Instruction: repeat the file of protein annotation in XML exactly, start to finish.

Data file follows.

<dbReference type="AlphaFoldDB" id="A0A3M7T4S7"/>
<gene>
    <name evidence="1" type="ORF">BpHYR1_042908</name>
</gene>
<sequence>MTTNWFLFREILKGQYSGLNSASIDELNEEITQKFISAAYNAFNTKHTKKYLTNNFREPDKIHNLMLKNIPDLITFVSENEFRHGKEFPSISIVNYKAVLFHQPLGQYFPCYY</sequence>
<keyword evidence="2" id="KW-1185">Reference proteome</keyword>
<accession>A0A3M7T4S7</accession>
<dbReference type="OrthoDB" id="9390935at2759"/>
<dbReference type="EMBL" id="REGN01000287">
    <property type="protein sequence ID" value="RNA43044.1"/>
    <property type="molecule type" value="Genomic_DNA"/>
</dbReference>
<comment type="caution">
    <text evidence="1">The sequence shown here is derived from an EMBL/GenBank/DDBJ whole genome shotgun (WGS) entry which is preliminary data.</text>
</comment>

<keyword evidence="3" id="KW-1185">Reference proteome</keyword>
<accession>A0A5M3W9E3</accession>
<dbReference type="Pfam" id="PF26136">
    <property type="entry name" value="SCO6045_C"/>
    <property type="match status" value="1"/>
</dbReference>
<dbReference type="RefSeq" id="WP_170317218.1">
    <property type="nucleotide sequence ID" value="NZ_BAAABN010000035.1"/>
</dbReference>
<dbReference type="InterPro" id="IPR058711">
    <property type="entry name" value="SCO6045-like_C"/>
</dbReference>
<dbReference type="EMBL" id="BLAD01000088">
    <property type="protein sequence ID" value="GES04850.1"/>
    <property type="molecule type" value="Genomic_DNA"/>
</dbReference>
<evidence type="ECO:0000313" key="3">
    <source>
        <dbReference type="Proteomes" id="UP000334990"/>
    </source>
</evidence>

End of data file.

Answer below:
<dbReference type="AlphaFoldDB" id="A0A3M7T4S7"/>
<gene>
    <name evidence="1" type="ORF">BpHYR1_042908</name>
</gene>
<sequence>MTTNWFLFREILKGQYSGLNSASIDELNEEITQKFISAAYNAFNTKHTKKYLTNNFREPDKIHNLMLKNIPDLITFVSENEFRHGKEFPSISIVNYKAVLFHQPLGQYFPCYY</sequence>
<keyword evidence="2" id="KW-1185">Reference proteome</keyword>
<accession>A0A3M7T4S7</accession>
<dbReference type="OrthoDB" id="9390935at2759"/>
<dbReference type="EMBL" id="REGN01000287">
    <property type="protein sequence ID" value="RNA43044.1"/>
    <property type="molecule type" value="Genomic_DNA"/>
</dbReference>
<comment type="caution">
    <text evidence="1">The sequence shown here is derived from an EMBL/GenBank/DDBJ whole genome shotgun (WGS) entry which is preliminary data.</text>
</comment>

<keyword evidence="3" id="KW-1185">Reference proteome</keyword>
<accession>A0A5M3W9E3</accession>
<dbReference type="Pfam" id="PF26136">
    <property type="entry name" value="SCO6045_C"/>
    <property type="match status" value="1"/>
</dbReference>
<dbReference type="RefSeq" id="WP_170317218.1">
    <property type="nucleotide sequence ID" value="NZ_BAAABN010000035.1"/>
</dbReference>
<dbReference type="InterPro" id="IPR058711">
    <property type="entry name" value="SCO6045-like_C"/>
</dbReference>
<dbReference type="EMBL" id="BLAD01000088">
    <property type="protein sequence ID" value="GES04850.1"/>
    <property type="molecule type" value="Genomic_DNA"/>
</dbReference>
<evidence type="ECO:0000313" key="3">
    <source>
        <dbReference type="Proteomes" id="UP000334990"/>
    </source>
</evidence>